If you don't have adjustable leadouts, skip ahead. Note that all leadouts are adjustable, some are just harder to adjust than others. Moving the leadout position can have a dramatic effect on the line tension. If the leadout position is too far aft, you will get tons of line tension in level flight but dramatically less overhead. If the leadouts are too far forward the line tension will suddenly go away or get dramatically less in square corners (usually outsides). The goal is to get the airplane to fly exactly tangent to the circle, not yawed in or out to any noticeable degree. The degree of rearward bend in the lines (due to drag) at the conditions of flight determines the leadout angle. Fast and heavy airplanes need less sweep than slow and light airplanes as a result. Changing line sizes (say from .018's to .015's) makes a big difference as well.

The leadout position is specified as an angle relative to a line through the CG, parallel to the span of the wing (see drawing below). Since angles are hard to measure accurately, it is usually easier to figure out the distance behind the CG at the wing-tips. This is done by multiplying the half-span of the wing by the tangent of the desired angle. Note that the desired angle has nothing to do with the position of the bell-crank pivot, the high point of the wing, or the spar location. The fact that you need to measure the angle relative to the CG means that it is necessary to properly locate the CG before you can determine the leadout position. In theory, every time you move the CG from then on, the desired leadout position should change. In practice almost everyone leaves the leadout position alone when changing the CG and fine-tunes the leadouts by feel. A good starting position is in the range of 1.5 to 2.5 degrees behind the CG. The tangent of 1.5 degrees is .02618 and for 2.5 degrees is .04366 degrees, so multiply these numbers by the half span to get the range of starting leadout position.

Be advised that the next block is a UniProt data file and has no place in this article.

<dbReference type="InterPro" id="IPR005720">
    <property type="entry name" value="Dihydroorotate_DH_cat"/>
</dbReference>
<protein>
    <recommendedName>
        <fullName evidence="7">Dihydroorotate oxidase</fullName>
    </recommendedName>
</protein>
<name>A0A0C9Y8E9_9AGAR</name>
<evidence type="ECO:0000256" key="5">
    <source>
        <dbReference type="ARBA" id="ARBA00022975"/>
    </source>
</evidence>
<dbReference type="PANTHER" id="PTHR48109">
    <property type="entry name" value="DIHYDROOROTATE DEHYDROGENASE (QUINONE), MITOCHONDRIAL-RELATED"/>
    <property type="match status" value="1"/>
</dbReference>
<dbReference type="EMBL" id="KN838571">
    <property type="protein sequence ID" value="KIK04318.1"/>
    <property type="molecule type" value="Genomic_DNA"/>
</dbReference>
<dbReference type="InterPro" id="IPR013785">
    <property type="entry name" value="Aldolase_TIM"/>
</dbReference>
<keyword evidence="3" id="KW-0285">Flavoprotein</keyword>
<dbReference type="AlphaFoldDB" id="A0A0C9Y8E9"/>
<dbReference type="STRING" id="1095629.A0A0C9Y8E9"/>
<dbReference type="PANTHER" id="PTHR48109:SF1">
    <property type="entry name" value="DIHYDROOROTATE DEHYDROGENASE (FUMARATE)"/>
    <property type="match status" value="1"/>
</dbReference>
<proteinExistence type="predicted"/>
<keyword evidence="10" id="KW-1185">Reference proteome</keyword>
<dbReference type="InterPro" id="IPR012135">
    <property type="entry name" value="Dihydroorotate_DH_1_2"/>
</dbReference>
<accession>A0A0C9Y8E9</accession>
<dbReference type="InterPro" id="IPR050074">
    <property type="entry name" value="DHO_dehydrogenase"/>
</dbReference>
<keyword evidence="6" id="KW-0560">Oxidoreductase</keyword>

Weight in the outboard wing-tip is almost always required. This weight compensates for the weight of the lines and corrects any construction imbalances. If the design contains wing asymmetry less tip-weight is required than if you have equal-span wings. The theory is that the fuselage being off-center acts as tip weight. Whether this is true or not is arguable but a large amount of asymmetry does reduce the need for tip weight. Use this table as a guide:
Asymmetry relative amount suggested tip-weight

These are only suggestions for starting out. The values are probably more than most people will end up after flight trim but it is safer to have more than you need than to have less. Tip weight is the most sensitive of all of the adjustments so expect to have to make day-to-day alterations based on changing conditions.

Rudder offset:

Right (or outboard) rudder offset is very frequently shown on plans to induce an outboard yaw that supposedly enhances line tension. In level flight this is true to some extent, however maximum line tension is not really the goal. The goal is really to get the most constant line tension throughout the flight. The most constant tension will be achieved when the yaw angle varies the least. Experience shows that very little rudder offset is desirable. The rudder should be set to the smallest possible offset angle that will ensure you that it isn't left (inboard). Too much outboard rudder will make the airplane "doggy" or sub-optimal; any inboard and it may very well start chasing you around!